When my father died, he asked me not to inform his family until after he was buried. He carried hatred of his sister to his grave. And his pain. All I can say is, it is such a waste. There is nothing that should be more important than blood family – no religion, no philosophy, no politics, NOTHING.

Okay, end of soapbox. But you get the point. Looking back on the American Civil War we can all say “what a waste. Families torn apart, fathers and sons killing each other,  siblings against siblings…” So why would it make sense for any other issue? Let’s step away from the question at hand just far enough to realize that “from a distance” – as the song goes – we all are the same, and we all share far more in common than is justifiable in preserving the illusion of separation and “difference.”

See: Understanding Your Gay Teen, A Primer for Parents by Katy Abel

Additional resources are available through:

 PFLAG (Parents, Families & Friends of Lesbians and Gays) at: www.pflag.org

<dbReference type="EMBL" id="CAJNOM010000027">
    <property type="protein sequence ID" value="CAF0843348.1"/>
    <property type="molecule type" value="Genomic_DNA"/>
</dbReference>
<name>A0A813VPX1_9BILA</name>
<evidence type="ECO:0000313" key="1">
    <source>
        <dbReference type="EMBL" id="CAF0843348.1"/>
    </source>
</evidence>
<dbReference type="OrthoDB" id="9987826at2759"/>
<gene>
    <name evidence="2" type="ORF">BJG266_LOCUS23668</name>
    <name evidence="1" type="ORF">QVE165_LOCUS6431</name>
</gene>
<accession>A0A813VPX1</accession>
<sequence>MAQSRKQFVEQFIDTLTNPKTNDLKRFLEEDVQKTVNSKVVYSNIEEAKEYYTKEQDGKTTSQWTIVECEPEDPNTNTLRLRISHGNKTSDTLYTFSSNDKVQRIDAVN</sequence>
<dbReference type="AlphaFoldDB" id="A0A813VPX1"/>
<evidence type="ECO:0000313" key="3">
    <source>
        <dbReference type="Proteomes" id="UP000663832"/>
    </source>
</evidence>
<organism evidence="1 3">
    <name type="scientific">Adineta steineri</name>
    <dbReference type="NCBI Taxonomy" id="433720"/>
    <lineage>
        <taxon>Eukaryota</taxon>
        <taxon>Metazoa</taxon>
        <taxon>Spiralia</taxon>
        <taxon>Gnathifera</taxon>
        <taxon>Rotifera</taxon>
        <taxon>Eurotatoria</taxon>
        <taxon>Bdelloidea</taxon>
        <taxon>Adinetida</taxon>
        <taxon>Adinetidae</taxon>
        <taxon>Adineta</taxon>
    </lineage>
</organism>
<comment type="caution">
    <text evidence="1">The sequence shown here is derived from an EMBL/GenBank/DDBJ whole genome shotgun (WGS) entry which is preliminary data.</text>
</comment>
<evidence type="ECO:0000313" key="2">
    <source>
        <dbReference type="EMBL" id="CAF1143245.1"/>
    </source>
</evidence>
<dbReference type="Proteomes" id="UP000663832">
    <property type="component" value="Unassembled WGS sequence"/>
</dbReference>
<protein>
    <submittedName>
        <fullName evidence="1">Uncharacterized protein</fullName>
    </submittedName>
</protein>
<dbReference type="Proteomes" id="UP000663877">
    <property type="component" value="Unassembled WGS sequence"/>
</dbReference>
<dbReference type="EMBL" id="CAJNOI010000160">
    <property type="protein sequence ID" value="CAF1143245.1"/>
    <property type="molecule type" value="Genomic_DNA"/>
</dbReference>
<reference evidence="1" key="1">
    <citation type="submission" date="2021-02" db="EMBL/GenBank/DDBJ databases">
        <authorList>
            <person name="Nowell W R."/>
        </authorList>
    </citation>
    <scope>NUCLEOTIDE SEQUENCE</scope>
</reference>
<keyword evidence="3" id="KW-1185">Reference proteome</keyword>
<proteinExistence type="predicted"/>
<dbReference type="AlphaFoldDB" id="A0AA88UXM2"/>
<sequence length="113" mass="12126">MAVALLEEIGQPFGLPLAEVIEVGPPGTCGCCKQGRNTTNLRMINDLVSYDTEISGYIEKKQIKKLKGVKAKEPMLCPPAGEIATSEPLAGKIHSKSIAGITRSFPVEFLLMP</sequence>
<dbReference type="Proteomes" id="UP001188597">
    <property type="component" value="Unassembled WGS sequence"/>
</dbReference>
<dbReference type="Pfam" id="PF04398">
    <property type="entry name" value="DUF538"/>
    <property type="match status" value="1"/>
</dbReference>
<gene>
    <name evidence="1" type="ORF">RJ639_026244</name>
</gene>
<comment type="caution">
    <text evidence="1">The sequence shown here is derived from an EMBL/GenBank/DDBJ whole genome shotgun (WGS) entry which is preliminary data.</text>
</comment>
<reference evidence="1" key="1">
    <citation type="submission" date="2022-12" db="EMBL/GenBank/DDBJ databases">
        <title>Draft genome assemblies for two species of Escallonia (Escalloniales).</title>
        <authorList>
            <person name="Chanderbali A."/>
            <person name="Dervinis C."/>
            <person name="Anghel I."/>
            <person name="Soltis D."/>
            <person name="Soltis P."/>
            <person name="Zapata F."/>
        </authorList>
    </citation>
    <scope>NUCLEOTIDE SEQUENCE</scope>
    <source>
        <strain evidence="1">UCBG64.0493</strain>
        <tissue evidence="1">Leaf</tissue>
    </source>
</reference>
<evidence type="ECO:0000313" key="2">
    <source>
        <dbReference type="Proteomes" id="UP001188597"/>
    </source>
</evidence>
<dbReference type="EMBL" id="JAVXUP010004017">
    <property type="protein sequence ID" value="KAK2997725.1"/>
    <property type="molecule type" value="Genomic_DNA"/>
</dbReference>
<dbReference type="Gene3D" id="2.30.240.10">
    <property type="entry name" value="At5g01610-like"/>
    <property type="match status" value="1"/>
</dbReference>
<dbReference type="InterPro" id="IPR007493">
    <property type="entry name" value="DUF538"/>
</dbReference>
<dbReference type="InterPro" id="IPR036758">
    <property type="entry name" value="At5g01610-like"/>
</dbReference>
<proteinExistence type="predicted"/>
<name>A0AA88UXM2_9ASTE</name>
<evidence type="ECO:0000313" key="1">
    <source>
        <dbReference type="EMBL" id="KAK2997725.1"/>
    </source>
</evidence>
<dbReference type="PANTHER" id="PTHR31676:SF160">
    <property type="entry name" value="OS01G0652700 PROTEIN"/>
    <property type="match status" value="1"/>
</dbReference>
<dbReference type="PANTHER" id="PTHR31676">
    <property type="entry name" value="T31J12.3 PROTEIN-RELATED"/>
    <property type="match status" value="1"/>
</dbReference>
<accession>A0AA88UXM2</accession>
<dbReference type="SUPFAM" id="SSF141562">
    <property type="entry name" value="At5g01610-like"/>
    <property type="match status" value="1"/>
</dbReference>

Resources for Parents when talking to teens about homosexuality and gay teens, including:

3 Simple Things Parents of Straight Teens Can Do About Homosexuality
Parents of straight teens can do a lot to teach tolerance of gay teens.

My Teen Came Out to Me and I Blew It
Article for parents of gay teens who don’t feel that they have handled it well.

What should I say if my teen tells me he/she is gay, lesbian or bisexual?
Simple FAQ for parents of teens, what to say if your teen tells you he/she is gay lesbian or bisexual.

How Do I Accept My Gay Teen?
Don’t let yourself get confused between ‘accepting your teen’ and ‘accepting that your teen has a different sexual orientation’. This article will help.

Gayteens Resources
Support, information, features and chat rooms for young people, their families and those unsure of their sexuality.

http://parentingteens.about.com/od/gayteens/

Additional topics and authoritative compassionate articles are at this webpage for your assistance.